The Los Angeles Kings mowed through the No. 1 and No. 2 seeds in the Western Conference in short order. They now have an excellent opportunity to knock off No. 3 on their way to the Stanley Cup Final.
Difference is, the third seed is a division rival, one that finished just two points and two wins ahead of the Kings during the regular season. While the Kings fell short of high expectations by squeaking into the eighth seed for this year's playoffs, the Phoenix Coyotes well exceeded expectations in capturing their first division title.
Again, the regular-season margin between the NHL's overachievers and Philip Anschutz's underachievers: just two points.
The Kings were the second-lowest scoring team in the NHL this season, but there's a catch that will be a recurring theme here: Their finishing was at such a low rate that screams poor luck, and things really started to turn around after the hiring of Darryl Sutter as coach and the trade of Jack Johnson for Jeff Carter.
Now suddenly in the playoffs, they're the highest-scoring team still alive. They have received offense from their star Anze Kopitar, their captain Dustin Brown ... and their penalty kill, popping in four shorthanded goals in just nine playoff games.
The Coyotes are not as deep as the Kings at forward. But they're having one hell of a run during the playoffs, outscoring opponents at 5-on-5 and seeing two-way trade deadline acquisition Antoine Vermette lead a balanced unit in scoring with five goals and four assists. Ageless wonder Ray Whitney and captain Shane Doan are their most known threats, but young Mikkel Boedker and Martin Hanzal join Vermette in bringing a lot to the table in all three zones.
What were we saying about the Jack Johnson trade? It made the Kings better on offense and defense. Johnson had a famously theatrical tenure in Los Angeles, with his own GM and several observers noticing that, despite the offense he put up, he was a wandering mess in his own zone. With Johnson gone, the Kings have an excellent slate of six actual defensemen.
The Coyotes feature their own prodigy in 20-year-old Oliver Ekman-Larsson, who not only plays top minutes but also makes older partner Michal Rozsival look tolerable. Add Yandle, who makes the most of ample offensive opportunities, and veterans Rostislav Klesla, Derek Morris and Adrian Aucoin, and the Coyotes have a solid group ... but one that mostly does not match its Kings counterparts.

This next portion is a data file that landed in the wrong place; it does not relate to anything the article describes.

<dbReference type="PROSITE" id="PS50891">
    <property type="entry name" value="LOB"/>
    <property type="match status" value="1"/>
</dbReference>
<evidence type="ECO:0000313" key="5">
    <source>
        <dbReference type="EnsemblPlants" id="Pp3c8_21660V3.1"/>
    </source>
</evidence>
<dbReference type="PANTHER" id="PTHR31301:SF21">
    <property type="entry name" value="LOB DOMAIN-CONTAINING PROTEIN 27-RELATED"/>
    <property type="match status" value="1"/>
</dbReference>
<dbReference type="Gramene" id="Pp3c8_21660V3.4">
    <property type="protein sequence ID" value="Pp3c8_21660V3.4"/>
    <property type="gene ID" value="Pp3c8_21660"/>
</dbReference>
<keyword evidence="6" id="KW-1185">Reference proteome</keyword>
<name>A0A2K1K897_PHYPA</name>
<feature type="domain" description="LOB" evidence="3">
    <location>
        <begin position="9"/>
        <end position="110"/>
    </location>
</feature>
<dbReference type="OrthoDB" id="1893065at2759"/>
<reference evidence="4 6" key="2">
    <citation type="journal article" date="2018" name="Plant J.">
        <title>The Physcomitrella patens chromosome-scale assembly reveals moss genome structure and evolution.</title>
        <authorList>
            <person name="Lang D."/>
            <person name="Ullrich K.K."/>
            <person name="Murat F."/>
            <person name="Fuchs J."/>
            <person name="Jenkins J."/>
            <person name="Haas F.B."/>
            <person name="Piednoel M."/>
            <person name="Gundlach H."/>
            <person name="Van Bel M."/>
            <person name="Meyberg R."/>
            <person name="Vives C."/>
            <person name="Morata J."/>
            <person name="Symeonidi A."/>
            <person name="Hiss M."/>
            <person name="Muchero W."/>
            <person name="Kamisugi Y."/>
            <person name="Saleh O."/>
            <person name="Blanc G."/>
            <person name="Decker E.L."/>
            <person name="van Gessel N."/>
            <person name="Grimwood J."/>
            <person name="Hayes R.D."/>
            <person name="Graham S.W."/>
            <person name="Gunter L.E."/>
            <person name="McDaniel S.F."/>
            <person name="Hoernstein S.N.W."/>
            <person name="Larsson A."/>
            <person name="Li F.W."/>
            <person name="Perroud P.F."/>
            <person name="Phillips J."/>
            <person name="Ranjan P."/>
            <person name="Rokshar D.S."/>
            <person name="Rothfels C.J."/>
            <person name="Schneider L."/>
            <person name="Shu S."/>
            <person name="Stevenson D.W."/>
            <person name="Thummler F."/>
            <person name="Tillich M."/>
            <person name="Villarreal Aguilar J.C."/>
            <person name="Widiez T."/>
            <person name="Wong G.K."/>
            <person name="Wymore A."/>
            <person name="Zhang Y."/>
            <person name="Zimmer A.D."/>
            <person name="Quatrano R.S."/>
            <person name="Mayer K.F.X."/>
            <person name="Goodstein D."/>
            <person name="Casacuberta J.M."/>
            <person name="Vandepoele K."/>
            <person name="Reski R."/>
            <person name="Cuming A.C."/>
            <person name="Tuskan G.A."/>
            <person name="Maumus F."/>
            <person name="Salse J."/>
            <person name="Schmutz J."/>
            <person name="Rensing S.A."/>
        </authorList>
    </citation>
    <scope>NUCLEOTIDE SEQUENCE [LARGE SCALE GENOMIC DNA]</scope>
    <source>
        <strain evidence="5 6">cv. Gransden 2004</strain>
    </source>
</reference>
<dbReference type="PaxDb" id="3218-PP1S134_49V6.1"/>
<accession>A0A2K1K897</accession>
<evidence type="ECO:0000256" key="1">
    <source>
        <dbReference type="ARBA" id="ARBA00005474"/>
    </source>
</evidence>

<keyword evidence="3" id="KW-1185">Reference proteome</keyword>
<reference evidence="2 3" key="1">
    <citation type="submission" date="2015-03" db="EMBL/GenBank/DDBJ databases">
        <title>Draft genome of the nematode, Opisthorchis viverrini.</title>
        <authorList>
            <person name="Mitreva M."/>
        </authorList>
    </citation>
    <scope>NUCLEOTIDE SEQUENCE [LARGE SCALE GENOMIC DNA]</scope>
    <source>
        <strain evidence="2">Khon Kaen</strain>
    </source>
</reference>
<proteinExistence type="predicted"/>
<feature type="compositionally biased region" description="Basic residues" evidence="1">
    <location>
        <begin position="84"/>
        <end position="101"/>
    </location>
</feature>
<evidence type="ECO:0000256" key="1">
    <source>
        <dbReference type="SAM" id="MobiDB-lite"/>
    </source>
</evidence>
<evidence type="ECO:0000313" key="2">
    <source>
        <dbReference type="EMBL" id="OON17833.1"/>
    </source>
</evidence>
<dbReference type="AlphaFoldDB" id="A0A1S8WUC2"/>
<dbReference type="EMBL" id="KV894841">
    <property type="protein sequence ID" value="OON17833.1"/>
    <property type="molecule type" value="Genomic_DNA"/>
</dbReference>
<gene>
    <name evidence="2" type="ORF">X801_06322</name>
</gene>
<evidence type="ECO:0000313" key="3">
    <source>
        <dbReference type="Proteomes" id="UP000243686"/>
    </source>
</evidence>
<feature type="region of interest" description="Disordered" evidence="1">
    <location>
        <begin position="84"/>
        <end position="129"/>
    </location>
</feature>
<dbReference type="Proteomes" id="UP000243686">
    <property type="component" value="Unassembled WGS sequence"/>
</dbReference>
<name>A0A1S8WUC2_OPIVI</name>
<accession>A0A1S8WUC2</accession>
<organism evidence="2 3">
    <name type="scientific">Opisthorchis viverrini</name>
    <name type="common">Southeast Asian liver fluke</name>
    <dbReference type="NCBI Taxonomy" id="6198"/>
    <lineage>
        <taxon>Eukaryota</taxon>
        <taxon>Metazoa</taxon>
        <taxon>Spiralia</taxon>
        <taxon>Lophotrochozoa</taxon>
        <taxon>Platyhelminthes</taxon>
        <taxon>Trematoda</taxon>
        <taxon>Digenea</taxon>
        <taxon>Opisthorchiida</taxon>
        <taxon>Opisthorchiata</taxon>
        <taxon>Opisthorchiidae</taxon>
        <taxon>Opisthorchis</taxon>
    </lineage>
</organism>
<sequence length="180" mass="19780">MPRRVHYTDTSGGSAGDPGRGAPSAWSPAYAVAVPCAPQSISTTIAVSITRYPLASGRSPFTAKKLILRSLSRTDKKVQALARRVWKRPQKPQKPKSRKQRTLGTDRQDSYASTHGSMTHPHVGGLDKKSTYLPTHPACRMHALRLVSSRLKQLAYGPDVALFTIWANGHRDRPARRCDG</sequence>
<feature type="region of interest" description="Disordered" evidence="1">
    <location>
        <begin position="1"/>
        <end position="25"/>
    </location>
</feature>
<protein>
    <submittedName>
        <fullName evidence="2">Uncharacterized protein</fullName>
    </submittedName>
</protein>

Jonathan Quick has stopped 95 percent of the shots he's faced in the playoffs (.949 save percentage). Mike Smith has stopped 95 percent of his own (.948). Quick has the pedigree, sharpening his game year after year, while Smith was so out of sorts he was waived last year.
But both have had tremendous seasons followed by tremendous playoffs. Smith is big and positionally sound, while Quick is an acrobatic and energetic puck magnet. Smith in particular has been spectacular, as his team has been outshot by 10 shots per game during these playoffs.
For one of them, the hot run will end, and it may be the difference in a short series.
Both Coyotes coach Dave Tippett and Kings coach Darryl Sutter are voodoo masters, but while Sutter took over an already-good team that merely needed tweaking, Tippett has made a habit of turning mince meat into annually competitive teams.
Sutter has more tools to play with, and his team was already a strong possession team when he took over. Tippett's Coyotes are decidedly not a dominant possession team, yet they routinely go further than anyone expects. If there is more magic to be had by the NHL's team this playoff year, it will be thanks to Smith's goaltending and Tippett's tricks.
In truth, despite the home advantage afforded the division-winning Coyotes, the favorite by all rights should still be Los Angeles. Kings blog Jewels from the Crown has a nice rundown of how these teams' lines are likely to match up, as well as an illustration of what we mean when we say the Kings have superior possession skills.
But funny things happen in four to seven game samples. It's been a wild playoff year already, and few would be surprised by another upset here -- even if it's the higher seed doing the upsetting.